Steven Law

Tips to have a successful, warm snow campout

By Steven Law, KSL.com Contributor | Posted - Jan 14th, 2014 @ 11:01am


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SALT LAKE CITY — Snowshoers and cross-country skiers see and experience amazing things when they take day-long treks through the snowy woods, but when they extend their snowshoeing trip overnight they experience an entirely new winter outdoors.

But who would want to carry all that gear through the snow, only to spend the night freezing in a tiny tent? Because the rewards of an extended stay in the snowy outdoors are absolutely amazing! Here are some simple, but often overlooked tricks, to help you stay warm and prepared for your next snow campout.

Footwear

When you go snowshoeing for just the day, wearing ordinary hiking boots on your snowshoes is usually good enough. However, if you’re going on an overnight snowshoe expedition, you’ll need some more heavy-duty snowboots — something with an insulated liner, such as Sorels. They should be comfortable and waterproof.

A common problem snowshoers have is that their heel strap falls off their heel, and then their snowshoe falls off. To prevent this, bring some tiny bungee cords and run them over the top of your snow boots and attach them to the snowshoe’s heel straps. This will prevent the heel strap from falling off your heel.

Carry your gear on a sled, not in a backpack

Between your tent, sleeping bags, camp stove and food you’ll have quite a bit of gear. Carrying all that gear in your backpack is just going to push you and your snowshoes deeper into the snow. And that’s exhausting.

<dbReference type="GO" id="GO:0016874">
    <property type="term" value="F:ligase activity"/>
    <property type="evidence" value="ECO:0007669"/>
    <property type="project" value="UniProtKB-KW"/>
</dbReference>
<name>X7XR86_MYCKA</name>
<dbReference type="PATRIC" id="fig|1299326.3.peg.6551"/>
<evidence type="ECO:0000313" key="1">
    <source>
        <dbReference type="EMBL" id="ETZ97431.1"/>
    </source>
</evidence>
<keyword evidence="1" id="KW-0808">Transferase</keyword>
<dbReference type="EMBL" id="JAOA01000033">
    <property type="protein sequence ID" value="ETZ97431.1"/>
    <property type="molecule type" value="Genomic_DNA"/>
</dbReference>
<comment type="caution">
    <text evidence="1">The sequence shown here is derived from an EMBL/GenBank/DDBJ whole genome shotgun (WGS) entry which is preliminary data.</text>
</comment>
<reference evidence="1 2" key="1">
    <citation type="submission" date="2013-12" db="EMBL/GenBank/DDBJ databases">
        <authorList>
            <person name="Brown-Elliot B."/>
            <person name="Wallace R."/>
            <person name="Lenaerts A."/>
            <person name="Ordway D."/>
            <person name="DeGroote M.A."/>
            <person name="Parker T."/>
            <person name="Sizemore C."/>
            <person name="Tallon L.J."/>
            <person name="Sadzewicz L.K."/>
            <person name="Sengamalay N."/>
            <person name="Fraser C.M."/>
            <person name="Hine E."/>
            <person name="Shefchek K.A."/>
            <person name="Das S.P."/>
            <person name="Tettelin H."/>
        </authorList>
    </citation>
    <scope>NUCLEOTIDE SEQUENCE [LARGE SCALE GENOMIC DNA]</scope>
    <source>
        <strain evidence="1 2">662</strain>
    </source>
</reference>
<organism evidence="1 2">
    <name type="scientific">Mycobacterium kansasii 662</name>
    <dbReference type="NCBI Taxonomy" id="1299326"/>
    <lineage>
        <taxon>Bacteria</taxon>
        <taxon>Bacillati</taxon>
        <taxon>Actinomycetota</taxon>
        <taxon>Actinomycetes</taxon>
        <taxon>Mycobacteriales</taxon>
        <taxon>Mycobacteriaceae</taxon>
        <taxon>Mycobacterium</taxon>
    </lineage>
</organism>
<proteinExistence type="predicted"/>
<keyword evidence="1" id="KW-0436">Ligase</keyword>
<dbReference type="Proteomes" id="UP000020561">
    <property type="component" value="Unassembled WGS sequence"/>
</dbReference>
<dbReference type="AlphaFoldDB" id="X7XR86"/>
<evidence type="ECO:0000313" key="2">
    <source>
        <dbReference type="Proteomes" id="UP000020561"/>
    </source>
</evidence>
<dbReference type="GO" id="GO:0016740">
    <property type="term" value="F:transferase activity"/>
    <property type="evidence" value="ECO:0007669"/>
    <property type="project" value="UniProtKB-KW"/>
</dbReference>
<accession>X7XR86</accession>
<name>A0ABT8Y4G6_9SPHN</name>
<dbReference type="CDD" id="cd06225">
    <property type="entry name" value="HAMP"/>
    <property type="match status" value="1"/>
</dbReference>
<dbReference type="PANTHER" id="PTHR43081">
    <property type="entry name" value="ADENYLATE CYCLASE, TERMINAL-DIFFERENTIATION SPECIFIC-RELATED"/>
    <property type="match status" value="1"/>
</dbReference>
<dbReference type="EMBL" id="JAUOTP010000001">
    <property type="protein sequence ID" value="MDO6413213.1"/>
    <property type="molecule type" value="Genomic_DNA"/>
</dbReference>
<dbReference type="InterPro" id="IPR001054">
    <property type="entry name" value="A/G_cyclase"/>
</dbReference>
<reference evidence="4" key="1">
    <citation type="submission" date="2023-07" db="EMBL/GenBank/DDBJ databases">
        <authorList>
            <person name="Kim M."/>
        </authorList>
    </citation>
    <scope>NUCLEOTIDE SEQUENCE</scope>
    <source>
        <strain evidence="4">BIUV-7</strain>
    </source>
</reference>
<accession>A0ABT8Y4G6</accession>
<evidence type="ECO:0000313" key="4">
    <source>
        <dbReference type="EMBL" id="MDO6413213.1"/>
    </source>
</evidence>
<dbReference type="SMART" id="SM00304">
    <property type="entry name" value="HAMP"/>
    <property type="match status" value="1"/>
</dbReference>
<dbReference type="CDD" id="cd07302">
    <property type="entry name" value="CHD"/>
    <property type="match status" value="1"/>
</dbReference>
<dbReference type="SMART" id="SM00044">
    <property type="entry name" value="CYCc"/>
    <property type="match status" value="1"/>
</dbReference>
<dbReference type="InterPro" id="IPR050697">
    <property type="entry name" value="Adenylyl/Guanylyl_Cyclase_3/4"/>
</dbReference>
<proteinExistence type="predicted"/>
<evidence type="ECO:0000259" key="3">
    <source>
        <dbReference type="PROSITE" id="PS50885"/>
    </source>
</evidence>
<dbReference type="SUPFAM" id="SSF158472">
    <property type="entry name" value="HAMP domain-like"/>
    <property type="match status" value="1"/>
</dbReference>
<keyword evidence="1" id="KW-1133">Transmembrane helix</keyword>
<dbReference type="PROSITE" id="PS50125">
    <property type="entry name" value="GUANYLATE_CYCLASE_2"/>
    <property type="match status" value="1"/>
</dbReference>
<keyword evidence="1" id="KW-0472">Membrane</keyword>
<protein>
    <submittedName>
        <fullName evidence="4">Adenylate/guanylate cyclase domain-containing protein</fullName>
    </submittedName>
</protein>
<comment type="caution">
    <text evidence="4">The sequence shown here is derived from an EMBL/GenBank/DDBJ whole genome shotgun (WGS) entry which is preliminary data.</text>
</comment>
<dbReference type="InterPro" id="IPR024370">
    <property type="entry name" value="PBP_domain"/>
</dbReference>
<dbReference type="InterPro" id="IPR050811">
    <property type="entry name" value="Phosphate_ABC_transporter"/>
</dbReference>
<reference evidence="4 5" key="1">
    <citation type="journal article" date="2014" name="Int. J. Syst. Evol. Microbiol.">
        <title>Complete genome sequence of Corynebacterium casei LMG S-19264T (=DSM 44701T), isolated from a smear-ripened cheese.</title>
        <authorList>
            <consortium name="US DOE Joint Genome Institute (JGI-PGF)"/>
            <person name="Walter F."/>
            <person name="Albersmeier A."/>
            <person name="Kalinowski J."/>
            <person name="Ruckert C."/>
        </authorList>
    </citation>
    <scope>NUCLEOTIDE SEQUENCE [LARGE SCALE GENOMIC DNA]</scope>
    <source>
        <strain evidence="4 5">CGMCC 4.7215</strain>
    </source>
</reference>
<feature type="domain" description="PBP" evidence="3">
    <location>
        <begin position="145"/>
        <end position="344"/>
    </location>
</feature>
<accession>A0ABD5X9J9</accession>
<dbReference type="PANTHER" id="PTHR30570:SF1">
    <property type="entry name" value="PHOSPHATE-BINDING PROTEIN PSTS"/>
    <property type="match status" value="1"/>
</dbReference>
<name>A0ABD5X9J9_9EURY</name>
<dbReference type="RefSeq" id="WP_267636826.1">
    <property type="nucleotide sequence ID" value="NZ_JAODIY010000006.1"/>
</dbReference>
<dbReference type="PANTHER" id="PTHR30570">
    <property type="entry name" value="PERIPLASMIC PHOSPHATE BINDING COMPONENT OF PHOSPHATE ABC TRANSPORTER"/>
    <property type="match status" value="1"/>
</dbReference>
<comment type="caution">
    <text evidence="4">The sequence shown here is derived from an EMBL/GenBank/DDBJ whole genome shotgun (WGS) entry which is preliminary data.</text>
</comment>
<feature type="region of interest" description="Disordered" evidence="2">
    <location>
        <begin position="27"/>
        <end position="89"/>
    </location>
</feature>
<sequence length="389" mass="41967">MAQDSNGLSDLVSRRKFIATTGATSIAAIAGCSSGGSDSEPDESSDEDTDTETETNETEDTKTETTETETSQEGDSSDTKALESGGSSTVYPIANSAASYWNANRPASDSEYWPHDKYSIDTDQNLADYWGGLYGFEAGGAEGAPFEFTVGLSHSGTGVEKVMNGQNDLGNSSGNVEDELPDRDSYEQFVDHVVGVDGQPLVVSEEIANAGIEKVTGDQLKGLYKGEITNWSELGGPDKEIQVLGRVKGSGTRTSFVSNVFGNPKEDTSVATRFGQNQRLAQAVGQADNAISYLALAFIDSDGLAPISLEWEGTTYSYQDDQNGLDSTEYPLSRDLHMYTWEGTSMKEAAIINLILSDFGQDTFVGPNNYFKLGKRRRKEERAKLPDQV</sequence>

Tie your gear down to the sled with parachute cord. Lace the cord back and forth over the top of the gear like shoelaces. Attaching carabiners along the edges of the sled, and running the cord through the carabiners, makes this job much easier. Don’t pack the gear loose. Pack it inside a backpack, or duffel bags and strap those to the sled. To carry all your gear you’ll want a sled that’s 5 to 6 feet long.

You will pull the sled behind you so make sure the cord is long enough that the sled doesn’t ride up onto the backs of your snowshoes. I recommend getting a cord that's 6 to 8 feet long.

Packing list for Snow Camping:
  • Tent
  • Sleeping bag
  • Sleeping pad
  • Backpack or duffel bags to put your gear in
  • Sled
  • Food
  • Water
  • Sunglasses
  • Sunscreen
  • Headlamp or Flashlight and Batteries
  • First aid kit
  • Gloves
  • Snacks
  • Socks
  • Snowpants
  • Fleece pants
  • Fleece tops
  • Waterproof coat
  • Snow boots
  • Snow poles
  • Snow shoes
  • Extra socks, underwear, fleece pants, fleece top for sleeping in
  • Beanie
  • Campstove
  • Propane canisters
  • Cook pan
  • Lighter and/or matches
  • Spare lighter
  • Knife
  • Hatchet
  • Compass
  • Maps
  • Toothbrush and toothpaste
  • Duct tape
  • Parachute cord
  • Whistle
  • Compass
  • Signal mirror
  • GPS — if you have one

You can use a harness to pull the sled, or, if you don’t have a harness, you can loop the cord under your armpits and around the back of your neck. If you use this latter method, you may want to pad the cord with a towel or extra shirt to keep it from rubbing your neck raw.

Preparing the campsite

After you have reached the place where you want to camp for the night, use your snowshoes to pack down the snow in the spot where you’re going to pitch the tent. Don’t waste your time trying to build an igloo or snow shelter (unless you’re just doing it for the novelty of it). Just use a tent.

Don’t try to dig through the snow and pitch your tent on the ground, just pitch it on top of the snow. You will need a four-seasons, free-standing tent because due to the fact that you are camping on snow, you won’t be able to stake your tent into the ground. Put your gear inside the tent to weigh it down so it won’t blow away.